Branding and One-Word .COM’s: Why They Can Be A Goldmine And Where The Fools Gold Lies

As I’ve said a number of times this year I’ve shifted my focus to .COM when I am buying domains that I’m looking to flip or sell later on. For Development and Monetization I still like a variety of TLDs like .NET, .ORG, .CO, .ME, and .US. That being said, most of the domains I’ve purchased this year are two and three-word .COMs. When looking forward I’m always trying to find ways to tune my strategy and one of the changes I plan to make is to add a few good one word .COM’s to my portfolio. These aren’t to flip, but instead to hold and wait for the right buyer to find me.

This year I’ve received multiple offers on some of the two-word .COM’s that I own and all of these offers come from companies in the niche. It makes sense right? An online bookstore isn’t going to use as their website, just like they won’t use either. However, bring it down to one-word and suddenly the name can be used for any brand in any niche.

If you look at successful online brands, so many of them go with a one-word .COM and many don’t care if the word has anything to do with their niche. Look at, you would naturally think this had to do with kayaking but it’s a travel site. Just think, if you added a word either before or after “kayak” it could only be branded in the kayaking niche, however as one word on it’s own, it can be anything.

Look at, this name was picked when Amazon was an online bookstore. Like I said in the example above, they would not have built their brand around, or, as one word, on its own, it can be anything.

What about popular memory upgrade website I guess you could say that having more memory for your computer is crucial but when I hear the word memory isn’t the first thing that pops into my head! Still, a one-word .COM that can be used for any brand.

I know this is not a major breakthrough for many of your reading this, but for some maybe it is! This is something that makes one-word .COM domains so unique. You don’t see any major brands running to build on a one-word .NET or .ORG, they don’t have the same branding power. I’m not sure or would have seemed quite as legitimate without the .COM…oh and those Yahoo commercials would have to change since a big part of the branding was the word .COM.

Now this doesn’t mean I don’t see one-word .NET and .ORGs as good investments, it’s just a different type of investment. The most liquidity and highest potential resale price is in the .COM space. Most brands want to secure a .COM rather than a .NET or .ORG unless they’re a non-profit in which case a .ORG could work. While your one-word .NET could absolutely sell to a major brand or a new startup, there will be far more interest in the same keyword .COM.

Of course this does involve making larger investments and you do have to watch-out for Fools Gold. By Fools Gold I mean one-word .COMs that suck. That’s right, there are plenty of one-word .COM domains that just aren’t very good. I didn’t know this my first year in Domaining and bought names like that no brand in the universe would ever build on.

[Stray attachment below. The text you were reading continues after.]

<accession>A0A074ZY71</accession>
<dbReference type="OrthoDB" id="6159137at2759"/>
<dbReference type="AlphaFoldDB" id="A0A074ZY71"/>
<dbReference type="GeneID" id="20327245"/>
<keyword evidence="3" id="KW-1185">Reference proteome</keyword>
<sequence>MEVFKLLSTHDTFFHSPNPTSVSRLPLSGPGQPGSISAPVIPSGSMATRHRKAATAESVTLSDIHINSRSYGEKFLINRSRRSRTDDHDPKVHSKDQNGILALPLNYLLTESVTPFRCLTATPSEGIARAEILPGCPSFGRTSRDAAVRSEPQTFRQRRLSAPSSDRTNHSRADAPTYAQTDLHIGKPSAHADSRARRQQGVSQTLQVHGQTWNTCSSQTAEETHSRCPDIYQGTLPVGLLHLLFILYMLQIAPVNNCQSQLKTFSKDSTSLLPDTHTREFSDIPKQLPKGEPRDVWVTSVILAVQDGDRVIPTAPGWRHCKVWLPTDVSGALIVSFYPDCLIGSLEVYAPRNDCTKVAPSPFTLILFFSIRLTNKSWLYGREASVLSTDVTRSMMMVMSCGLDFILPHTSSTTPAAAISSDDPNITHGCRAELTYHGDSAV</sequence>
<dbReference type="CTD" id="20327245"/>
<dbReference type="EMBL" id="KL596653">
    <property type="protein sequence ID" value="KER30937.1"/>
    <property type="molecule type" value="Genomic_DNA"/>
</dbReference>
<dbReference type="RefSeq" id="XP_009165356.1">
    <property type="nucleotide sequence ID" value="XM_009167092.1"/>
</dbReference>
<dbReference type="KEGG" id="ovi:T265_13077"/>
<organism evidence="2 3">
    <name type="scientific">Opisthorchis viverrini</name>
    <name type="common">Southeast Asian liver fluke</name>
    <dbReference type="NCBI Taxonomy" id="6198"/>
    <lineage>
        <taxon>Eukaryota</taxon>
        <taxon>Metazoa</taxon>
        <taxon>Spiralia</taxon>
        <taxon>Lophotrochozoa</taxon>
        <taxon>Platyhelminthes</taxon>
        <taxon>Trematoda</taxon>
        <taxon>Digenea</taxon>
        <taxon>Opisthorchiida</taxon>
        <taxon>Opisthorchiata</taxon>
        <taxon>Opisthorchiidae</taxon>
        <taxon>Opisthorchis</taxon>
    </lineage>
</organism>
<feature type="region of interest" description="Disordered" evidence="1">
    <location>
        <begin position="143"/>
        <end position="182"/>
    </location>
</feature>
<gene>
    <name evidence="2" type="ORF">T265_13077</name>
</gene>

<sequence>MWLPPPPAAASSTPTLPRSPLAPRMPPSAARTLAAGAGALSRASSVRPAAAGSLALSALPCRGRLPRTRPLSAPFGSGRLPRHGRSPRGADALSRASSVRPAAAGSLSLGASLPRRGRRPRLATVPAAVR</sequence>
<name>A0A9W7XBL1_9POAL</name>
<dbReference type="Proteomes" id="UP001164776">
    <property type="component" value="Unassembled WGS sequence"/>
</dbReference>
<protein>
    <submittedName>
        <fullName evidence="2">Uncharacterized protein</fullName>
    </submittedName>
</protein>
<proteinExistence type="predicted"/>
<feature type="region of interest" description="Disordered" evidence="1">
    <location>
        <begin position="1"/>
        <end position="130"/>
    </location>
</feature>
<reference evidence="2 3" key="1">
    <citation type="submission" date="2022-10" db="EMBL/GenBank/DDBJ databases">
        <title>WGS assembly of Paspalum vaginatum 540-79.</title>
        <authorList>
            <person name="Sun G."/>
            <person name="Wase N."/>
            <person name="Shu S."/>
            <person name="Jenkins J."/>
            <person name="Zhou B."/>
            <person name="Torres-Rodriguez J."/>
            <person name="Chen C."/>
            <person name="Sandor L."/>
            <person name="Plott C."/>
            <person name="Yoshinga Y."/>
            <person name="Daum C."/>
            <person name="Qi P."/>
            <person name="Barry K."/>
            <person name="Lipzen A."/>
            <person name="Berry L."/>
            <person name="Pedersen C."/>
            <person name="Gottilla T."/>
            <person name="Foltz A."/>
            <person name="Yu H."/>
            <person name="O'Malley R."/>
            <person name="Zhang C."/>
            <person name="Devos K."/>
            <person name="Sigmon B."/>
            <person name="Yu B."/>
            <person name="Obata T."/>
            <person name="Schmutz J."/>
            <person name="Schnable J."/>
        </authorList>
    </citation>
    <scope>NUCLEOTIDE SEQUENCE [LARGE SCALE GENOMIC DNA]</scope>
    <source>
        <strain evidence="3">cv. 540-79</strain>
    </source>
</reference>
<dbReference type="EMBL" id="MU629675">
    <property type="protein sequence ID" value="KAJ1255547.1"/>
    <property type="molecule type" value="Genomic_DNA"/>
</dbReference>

With a one-word .COM you want a word that people know, people say, and that you could actually imagine people thinking-up as the name for their company in a meeting. Just think of a startup huddled around a table at a co-working space somewhere in New York or Silicon Valley. They have the next big idea, and they want to come-up with the perfect name, when they pick a name their first choice will be the .COM. I don’t know about you but I’d always rather be the first choice vs. second or third choice. As the first and top choice you have more leverage and can feel confident that if you get an offer you don’t like, more will be coming around the corner.

Don’t get stuck buying Fools Gold though, there are plenty of expiring one-word .COM’s and names listed on forums advertised as “Cheap One-Word .COM” that an end-user wouldn’t touch with a ten foot pole. Just think once again of the room full of entrepreneurs, are they going to think, perfect Advantageously is going to be the new name for our business – let’s go get the .COM! Probably not.

So yes, it will require more than a $69 opening bid at an auction and you may have to spend in the $x,xxx or $xx,xxx range but that doesn’t mean there aren’t lots of great deals around. By looking beyond domain marketplaces and auctions you might find real end-users who own domains they might be looking to sell. Make an offer and you might be surprised some of the deals you might find. Just avoid the fools gold, you can buy as many crappy .COM’s for $200 as you want, but remember, once you have ten you could have spent $2,000 on one, much better name.

Of course I’ll still be buying two and three-word .COMs next year, it made a huge impact and help grow our revenue to over 100% y/y growth and I’m going for the same thing next year. That being said I’ll be keeping my eyes open for a few more one-word .COMs I can add to my portfolio and further diversify my portfolio. In 2012 just like 2011, 2010, 2009, and 2008 our focus is on developing domain names into brands. This focus never changes, however our strategy around selling domains is constantly evolving and I’m learning new things every day. The switch to .COM made a major impact in 2011, now it’s time to take it to the next level!

Morgan Linton

Morgan Linton